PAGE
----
The IceCube detector, located at the South Pole, monitors a cubic kilometer of ice for the flashes of light produced as energetic particles traverse the ice. Each second, about 3,000 muons, produced by cosmic rays slamming into the atmosphere, interact with matter in the detector. In contrast, neutrinos are only detected once every six minutes.

Read more

From the Deputy Director

Fermilab Women's Initiative

Joe Lykken

March is Women's History Month, a good time to reflect on the outstanding achievements of women in science, overcoming not just the usual challenges of deciphering the universe but also a professional landscape littered with gender-based obstacles.

Still looming large in the rear-view mirror of history is a shameful era of overt discrimination that extended even to giants of physics. Lise Meitner co-discovered and correctly interpreted nuclear fission, a process that had fooled Enrico Fermi. Chien-Shiung Wu discovered parity violation, an experimental result so surprising that Wolfgang Pauli wouldn't believe it until Leon Lederman and others independently confirmed it. Both Meitner and Wu were snubbed by the Nobel committee, although the brilliance and importance of their discoveries are now universally recognized. Closer to home we have, at least occasionally, done better: Helen Edwards' leadership in the creation of the Fermilab Tevatron has been appropriately acknowledged with the Ernest Lawrence Award, the National Medal of Technology and a MacArthur "Genius" Fellowship.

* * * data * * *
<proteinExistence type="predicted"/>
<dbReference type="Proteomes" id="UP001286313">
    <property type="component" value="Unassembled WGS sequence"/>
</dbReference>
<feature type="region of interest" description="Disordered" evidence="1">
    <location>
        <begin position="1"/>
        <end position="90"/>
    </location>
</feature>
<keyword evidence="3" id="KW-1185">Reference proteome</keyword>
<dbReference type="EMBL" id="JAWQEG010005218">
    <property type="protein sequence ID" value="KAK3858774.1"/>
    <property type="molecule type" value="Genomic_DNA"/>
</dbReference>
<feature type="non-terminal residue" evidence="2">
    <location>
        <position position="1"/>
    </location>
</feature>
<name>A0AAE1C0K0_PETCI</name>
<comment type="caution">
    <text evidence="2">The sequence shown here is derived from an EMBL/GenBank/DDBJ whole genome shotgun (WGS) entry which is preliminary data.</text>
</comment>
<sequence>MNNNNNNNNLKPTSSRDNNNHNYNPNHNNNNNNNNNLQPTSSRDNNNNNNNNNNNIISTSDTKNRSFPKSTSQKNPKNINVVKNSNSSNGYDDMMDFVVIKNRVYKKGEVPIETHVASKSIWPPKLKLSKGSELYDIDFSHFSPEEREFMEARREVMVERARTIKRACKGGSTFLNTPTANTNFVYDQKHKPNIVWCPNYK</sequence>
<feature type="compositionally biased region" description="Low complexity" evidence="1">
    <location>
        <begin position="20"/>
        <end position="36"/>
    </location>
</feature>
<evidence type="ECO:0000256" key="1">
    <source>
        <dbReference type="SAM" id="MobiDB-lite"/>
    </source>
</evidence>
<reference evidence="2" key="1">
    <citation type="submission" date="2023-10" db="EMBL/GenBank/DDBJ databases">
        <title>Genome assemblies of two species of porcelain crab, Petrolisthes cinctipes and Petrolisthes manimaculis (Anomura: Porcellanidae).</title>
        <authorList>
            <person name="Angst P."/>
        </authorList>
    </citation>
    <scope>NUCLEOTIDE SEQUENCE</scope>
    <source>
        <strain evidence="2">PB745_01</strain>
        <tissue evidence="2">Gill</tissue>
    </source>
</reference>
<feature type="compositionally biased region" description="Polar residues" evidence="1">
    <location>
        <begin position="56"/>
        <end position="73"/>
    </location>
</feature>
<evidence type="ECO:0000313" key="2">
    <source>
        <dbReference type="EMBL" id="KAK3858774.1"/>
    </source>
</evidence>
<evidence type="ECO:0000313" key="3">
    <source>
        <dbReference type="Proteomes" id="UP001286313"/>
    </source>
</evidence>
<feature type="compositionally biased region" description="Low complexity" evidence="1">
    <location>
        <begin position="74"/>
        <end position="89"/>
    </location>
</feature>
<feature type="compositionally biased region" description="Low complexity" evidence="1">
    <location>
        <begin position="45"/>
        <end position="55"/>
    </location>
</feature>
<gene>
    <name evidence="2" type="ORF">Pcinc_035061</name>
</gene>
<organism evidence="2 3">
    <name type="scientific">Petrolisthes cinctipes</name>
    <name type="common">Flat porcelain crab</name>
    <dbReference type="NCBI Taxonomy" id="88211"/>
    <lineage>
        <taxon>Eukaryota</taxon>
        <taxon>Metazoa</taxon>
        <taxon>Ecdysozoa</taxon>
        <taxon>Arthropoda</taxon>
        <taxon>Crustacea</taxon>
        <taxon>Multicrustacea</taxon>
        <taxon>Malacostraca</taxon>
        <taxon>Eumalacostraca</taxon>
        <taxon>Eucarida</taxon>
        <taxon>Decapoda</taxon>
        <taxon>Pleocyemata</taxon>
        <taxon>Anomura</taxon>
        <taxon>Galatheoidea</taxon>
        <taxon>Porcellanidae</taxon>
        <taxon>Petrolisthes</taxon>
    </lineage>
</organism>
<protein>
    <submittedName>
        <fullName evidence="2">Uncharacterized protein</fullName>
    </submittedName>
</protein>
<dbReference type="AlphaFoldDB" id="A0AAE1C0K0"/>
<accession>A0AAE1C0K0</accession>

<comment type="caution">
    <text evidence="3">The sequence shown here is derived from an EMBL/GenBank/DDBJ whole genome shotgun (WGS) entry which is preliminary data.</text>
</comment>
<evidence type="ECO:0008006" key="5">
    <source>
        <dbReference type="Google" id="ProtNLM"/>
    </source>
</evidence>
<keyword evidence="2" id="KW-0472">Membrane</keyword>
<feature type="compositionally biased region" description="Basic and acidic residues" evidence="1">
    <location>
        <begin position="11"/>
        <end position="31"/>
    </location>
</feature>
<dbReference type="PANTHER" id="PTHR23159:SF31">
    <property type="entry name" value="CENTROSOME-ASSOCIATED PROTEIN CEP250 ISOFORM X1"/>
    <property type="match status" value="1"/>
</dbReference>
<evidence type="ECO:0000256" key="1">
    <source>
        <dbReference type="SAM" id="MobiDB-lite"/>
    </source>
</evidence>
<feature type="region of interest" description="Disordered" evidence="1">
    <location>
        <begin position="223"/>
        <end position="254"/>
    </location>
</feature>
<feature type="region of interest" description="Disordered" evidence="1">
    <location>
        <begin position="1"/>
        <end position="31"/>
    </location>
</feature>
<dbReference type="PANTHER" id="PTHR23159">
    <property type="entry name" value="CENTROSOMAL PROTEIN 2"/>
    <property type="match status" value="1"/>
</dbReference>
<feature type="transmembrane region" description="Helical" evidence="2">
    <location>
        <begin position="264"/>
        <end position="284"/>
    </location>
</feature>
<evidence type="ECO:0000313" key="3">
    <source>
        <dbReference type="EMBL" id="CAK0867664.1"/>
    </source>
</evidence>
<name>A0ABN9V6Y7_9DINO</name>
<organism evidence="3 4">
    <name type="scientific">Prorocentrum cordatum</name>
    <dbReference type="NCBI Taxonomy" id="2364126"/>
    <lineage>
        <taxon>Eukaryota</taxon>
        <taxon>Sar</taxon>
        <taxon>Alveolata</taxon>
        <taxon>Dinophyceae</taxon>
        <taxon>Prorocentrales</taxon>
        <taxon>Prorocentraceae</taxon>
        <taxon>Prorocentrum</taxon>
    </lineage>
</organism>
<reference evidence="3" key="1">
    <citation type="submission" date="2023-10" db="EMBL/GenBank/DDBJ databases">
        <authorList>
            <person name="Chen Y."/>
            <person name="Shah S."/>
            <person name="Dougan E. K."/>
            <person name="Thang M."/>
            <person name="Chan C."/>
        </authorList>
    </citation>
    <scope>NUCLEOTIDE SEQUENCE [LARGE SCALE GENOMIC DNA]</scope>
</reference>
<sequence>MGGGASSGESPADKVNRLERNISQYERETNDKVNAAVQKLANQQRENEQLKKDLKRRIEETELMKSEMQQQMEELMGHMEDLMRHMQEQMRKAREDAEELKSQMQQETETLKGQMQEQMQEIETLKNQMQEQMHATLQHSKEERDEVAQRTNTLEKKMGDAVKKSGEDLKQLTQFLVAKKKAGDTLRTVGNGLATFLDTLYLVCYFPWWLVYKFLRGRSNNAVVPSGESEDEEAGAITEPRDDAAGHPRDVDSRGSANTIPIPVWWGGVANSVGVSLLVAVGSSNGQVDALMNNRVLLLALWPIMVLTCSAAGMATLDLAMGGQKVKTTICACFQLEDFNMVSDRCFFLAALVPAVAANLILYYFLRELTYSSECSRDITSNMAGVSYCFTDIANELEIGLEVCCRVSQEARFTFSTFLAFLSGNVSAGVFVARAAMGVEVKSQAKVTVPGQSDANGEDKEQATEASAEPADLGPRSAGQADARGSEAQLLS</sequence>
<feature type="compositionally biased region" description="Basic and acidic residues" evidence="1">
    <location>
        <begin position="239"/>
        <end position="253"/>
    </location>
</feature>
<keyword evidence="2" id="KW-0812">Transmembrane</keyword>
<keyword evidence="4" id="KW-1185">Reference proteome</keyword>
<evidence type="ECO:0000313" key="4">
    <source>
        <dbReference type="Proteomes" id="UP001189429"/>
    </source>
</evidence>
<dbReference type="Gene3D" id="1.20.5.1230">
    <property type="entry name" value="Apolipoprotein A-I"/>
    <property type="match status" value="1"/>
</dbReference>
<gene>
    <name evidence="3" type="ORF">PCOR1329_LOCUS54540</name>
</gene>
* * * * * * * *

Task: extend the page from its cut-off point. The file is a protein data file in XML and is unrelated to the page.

I am happy to announce the launch this month of the Fermilab Women's Initiative. This initiative will sponsor events aimed at educating all employees about the ways in which women affect our workplace and the importance of promoting gender equality. The kickoff is next Monday at 3 p.m. in One West, where writer Hannah Bloch will discuss global women's issues.

We hope and expect the series of events, which highlights a variety of perspectives, to cause some reflection and generate conversation and action that has a positive impact on the culture of our laboratory. Although organized by women, it is critical that men are part of the conversation (guys, that means you).

Don't miss the chance to follow the program and participate in the dialogue.

Photo of the Day

Flying over Fermilab

Here's what the Fermilab site looks like as you fly over it in winter on the way to San Diego. Photo: Bridget Scerini, TD
In the News

Have alien civilizations built cosmic accelerators from black holes?

From Physics World, March 19, 2015

Has an advanced alien civilization built a black-hole-powered particle accelerator to study physics at "Planck-scale" energies? And if such a cosmic collider is lurking in a corner of the universe, could we detect it here on Earth?

Brian Lacki of the Institute for Advanced Studies in Princeton, New Jersey, has done calculations that suggest that if such an accelerator exists, it would produce yottaelectronvolt (YeV or 1024 eV) neutrinos that could be detected here on Earth. As a result, Lacki is calling on astronomers involved in the search for extraterrestrial intelligence (SETI) to look for these ultra-high-energy particles. This is supported by SETI expert Paul Davies of Arizona State University, who believes that the search should be expanded beyond the traditional telescope searches.

Read more